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lwo reasons b r o ug h t it about. Cacique Carlos at fvrtM)'_e.rs and Tocobago at Saietr Harbor w ere in a power s tr u gg l e and each had many p r ison c r f ta ke n from th e other and P ed ro wanted peace among the I nd ians and between them and the Spanish as a prac t i cal a id to his aQmini stra tion of govemment. The second reaso n was more important He .. a l o n g w ith mosl Spania ( d S belorc h im acquainted w it h F lori d a, it to be an i s land and he desrJera t e l y wanted t o find a water r o ute irom gulf t o ocean 1 0 avoid the dan gers of the Bahama C hannel irorn ma n a nd the e lements fo r t h e semiannual Plate F leet voyage \ovas tol d by the Ind i a n s there was a r ive r b}' pass, a n d indeed for their l i ght canoes t here was a practica l route in fac1 two f l ) St. JohnsOclawaha with a p o rtage t o the W i t hl acooc he e ( how Pedro woul d have loved the now abu i l d i ng Cross State ba rge canal!); (2) St. J o hns -Kissimmee R i ve r-Lake Okeec h obee-Ca l usaha t chee So he dropped in o n Carlos at Forr Myers w ith small vessel s and 1 5 0 sol d iers ":here h e already had a fort and a m i ss ion. See i n g all this power and want i ng i t t o g o away, Cados tol d h im the crossMstate passage led out of Tampa Bar, or Esper itu Sant o, as de Soto had named it, so Pedro invited Carlos to go W i th h im and the Ch ief went hoping he coul d per suade to aid him i n c r ush i ng Tocobago a t Safety Harbor. The l ittle fl ee t r eac h e d the mou t h of Tampa Bay in Jhe late afternoon but contr ary to afmost u niversa l custom? Menendez d i d not anchor and wai t u n t i l morn i ng t o en ter Wit h the broad deep e ntrance and vast areas of contin uous deep water all the way to Safety Harbor and a s killed Indian p ilot Carlos h ad brought a l ong, he dared to sai l u p the bay a t night, arr i ved safely at prcdawn aitcr l ogg i ng rhc 20 leagues (about 50 m i les) lrom the usual a nchorage 2 or 3 leagues off-shore to the anchorage off Bayv iew. Tocobago and his ttibe w e r e tht.u"ldet s truck to see w hat they though t was a noth e r slave h u n t i n g e x pedition and fled to the forest i n terror. B u t with the -aw of a Portuguese s a i l o r who had been T o cobago's pr isoner fo r six years, Menendez persuaded them t o retum. After som e touchy nego tia tions at long d i stance between t h e two In d ia n Ch iefs, the bel licose and treacherous Carlo s creating most of the trouble a t rea ty o l friendship \Vas arranged Tocobago asked for a day's delay befor e s ig n i ng, w h ich was granted. To th e aston ishment of the Spa nish and the const ernation of Carlos, next morning 1500 Indian warr i o rs i n full b attle array wer e draw n u p on t h e shores of Old Tampa Bay to receiv e the visi t ors Carlos was i n such a rage a n d panic, th i n king i t a Menendez betrayal, h e actually attacked s om e of t he Span ish s o l d i ers, had to be phys ically restra i ned, t o h i s i u rther enragement. Menendez solved hi s d i lemma by thanki ng Tocobago for the show and then asking him to dismis s his a r my and then wit h a few of his leadecs teceive Carlos and him and their p r incipal men ashore i n a peace talk And t h is meeting took place one Apri l day 33 in 1567 under t h e h uge spr eadi ng oaks of Safet y Har bor. Amon g t h e 1 500 warrio(S w ete o f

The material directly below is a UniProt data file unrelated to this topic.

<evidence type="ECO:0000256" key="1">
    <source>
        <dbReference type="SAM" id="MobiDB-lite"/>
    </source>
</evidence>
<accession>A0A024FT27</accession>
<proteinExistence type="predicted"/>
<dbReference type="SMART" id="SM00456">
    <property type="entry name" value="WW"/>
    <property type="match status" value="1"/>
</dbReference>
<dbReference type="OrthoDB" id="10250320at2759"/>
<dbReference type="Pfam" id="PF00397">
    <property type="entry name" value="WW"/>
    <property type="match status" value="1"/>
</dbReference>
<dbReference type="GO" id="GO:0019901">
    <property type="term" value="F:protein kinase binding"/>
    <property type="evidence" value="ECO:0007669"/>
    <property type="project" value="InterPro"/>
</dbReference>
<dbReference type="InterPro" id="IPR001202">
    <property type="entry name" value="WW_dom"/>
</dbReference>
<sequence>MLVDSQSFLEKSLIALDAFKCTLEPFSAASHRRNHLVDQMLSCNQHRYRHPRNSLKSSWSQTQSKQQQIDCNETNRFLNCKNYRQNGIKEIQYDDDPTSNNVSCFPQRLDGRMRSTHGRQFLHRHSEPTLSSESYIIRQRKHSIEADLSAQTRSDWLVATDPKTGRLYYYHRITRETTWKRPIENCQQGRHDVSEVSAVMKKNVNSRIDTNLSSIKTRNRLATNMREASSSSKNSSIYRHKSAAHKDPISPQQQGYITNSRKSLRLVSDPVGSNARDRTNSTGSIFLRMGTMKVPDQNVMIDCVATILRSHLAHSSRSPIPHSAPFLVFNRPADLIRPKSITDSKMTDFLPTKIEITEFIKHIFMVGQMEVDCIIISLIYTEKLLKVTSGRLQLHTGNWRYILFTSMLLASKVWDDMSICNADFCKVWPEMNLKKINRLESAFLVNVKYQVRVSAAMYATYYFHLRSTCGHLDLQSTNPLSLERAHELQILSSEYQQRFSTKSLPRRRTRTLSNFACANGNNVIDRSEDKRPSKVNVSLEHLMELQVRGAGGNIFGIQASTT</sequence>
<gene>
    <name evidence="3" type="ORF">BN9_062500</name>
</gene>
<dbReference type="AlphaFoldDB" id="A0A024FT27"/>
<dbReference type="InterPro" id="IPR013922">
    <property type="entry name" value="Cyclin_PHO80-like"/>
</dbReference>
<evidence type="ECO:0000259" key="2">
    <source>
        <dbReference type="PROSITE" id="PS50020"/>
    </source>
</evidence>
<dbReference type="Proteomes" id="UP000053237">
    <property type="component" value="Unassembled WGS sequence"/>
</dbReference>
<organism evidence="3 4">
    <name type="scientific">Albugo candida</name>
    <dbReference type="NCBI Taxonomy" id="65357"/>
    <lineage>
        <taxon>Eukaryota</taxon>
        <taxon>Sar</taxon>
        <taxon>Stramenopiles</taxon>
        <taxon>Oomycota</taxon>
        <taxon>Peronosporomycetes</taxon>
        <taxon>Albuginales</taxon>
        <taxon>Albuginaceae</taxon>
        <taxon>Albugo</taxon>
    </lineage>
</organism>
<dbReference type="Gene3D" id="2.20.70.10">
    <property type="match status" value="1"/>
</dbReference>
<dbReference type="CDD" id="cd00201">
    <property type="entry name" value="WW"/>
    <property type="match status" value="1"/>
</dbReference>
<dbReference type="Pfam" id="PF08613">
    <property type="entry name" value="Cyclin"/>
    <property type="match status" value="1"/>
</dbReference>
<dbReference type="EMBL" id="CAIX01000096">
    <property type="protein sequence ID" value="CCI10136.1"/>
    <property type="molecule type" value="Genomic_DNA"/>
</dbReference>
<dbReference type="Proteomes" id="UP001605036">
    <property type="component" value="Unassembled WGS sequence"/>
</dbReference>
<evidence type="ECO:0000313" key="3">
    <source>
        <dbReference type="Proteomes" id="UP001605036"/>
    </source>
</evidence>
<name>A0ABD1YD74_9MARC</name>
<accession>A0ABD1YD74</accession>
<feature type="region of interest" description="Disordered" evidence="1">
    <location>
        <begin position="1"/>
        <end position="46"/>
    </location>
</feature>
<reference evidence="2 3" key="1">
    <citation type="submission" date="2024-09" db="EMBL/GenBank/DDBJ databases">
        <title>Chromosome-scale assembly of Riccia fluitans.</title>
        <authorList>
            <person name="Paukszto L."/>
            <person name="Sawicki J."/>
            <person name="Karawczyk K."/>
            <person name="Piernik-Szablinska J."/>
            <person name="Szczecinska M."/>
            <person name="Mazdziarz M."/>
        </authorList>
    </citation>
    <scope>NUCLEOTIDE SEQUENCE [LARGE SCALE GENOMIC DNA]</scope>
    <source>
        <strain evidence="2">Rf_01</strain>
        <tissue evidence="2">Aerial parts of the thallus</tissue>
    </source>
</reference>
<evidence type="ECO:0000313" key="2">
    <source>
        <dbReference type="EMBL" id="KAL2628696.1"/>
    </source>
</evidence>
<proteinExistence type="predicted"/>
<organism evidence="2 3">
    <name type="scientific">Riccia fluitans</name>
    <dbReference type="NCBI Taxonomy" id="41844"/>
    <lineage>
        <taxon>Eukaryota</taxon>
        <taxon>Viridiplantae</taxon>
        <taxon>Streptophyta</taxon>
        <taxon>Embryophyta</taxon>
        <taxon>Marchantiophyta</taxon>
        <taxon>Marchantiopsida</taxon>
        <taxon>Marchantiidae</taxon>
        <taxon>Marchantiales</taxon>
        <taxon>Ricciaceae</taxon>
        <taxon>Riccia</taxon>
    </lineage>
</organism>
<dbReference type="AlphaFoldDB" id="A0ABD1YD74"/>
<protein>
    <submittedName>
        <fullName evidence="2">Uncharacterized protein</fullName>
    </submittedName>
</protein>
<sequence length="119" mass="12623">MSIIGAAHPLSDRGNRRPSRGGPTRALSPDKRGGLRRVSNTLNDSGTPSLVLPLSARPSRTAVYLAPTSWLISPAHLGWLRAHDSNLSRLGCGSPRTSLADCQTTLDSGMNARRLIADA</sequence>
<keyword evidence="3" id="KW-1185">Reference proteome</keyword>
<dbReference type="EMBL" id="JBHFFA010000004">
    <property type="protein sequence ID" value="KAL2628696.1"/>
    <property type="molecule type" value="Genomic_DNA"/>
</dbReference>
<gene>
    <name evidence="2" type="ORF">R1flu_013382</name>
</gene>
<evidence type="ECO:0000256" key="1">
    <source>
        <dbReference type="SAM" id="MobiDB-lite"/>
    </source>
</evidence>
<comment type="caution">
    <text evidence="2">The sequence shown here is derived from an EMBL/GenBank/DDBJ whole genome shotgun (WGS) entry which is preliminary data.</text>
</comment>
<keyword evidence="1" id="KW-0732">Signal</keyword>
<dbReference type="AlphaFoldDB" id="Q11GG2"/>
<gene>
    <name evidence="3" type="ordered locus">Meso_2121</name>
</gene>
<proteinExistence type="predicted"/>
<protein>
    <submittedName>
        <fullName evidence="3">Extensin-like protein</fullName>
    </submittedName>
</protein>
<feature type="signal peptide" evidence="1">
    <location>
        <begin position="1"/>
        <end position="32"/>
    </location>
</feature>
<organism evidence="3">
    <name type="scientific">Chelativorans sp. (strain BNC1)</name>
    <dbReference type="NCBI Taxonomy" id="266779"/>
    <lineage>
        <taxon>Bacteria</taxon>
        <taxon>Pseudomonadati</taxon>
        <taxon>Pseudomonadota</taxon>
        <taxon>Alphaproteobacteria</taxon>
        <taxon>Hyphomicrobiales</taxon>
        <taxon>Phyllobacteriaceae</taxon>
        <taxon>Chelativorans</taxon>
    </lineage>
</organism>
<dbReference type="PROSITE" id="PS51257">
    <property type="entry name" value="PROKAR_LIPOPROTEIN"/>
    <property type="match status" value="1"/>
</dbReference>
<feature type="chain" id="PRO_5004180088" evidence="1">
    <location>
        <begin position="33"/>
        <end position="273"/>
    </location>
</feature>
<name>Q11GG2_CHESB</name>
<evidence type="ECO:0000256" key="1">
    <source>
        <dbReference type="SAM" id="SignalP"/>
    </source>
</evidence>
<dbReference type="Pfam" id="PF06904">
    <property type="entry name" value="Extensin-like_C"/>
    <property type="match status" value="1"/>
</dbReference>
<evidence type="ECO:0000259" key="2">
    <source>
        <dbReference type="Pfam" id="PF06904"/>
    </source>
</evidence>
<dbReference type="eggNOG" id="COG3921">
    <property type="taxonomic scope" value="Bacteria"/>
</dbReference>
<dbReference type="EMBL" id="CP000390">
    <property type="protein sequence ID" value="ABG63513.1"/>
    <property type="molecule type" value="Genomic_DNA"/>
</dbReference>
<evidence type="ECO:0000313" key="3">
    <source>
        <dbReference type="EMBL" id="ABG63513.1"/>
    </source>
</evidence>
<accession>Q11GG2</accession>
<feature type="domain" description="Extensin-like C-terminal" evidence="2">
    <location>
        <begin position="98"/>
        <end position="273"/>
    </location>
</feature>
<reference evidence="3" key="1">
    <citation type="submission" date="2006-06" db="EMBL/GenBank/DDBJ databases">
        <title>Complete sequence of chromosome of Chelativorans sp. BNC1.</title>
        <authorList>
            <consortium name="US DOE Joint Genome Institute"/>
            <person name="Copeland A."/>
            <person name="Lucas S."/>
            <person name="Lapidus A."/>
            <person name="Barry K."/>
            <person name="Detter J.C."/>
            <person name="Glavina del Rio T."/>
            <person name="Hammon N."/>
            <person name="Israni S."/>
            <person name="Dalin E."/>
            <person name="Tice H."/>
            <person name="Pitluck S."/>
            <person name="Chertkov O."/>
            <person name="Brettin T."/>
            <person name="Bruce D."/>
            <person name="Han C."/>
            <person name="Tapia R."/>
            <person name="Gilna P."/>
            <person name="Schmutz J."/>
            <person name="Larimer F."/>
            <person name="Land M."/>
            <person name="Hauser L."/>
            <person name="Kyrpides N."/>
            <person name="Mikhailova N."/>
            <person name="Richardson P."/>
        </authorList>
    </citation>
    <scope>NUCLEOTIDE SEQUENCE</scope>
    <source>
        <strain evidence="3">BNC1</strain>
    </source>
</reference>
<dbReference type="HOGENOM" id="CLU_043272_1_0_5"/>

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1500 able Creek India n Warriors the on promise of rich loot in FIO of Ft. Myers t o cease t h ei r raids and harassm ents of the M issions of North F l o r ida, what thei r missi on acco mp l i s h ed, the record does not r eveal. Our next good look at Pin ell u Peninsu la and St.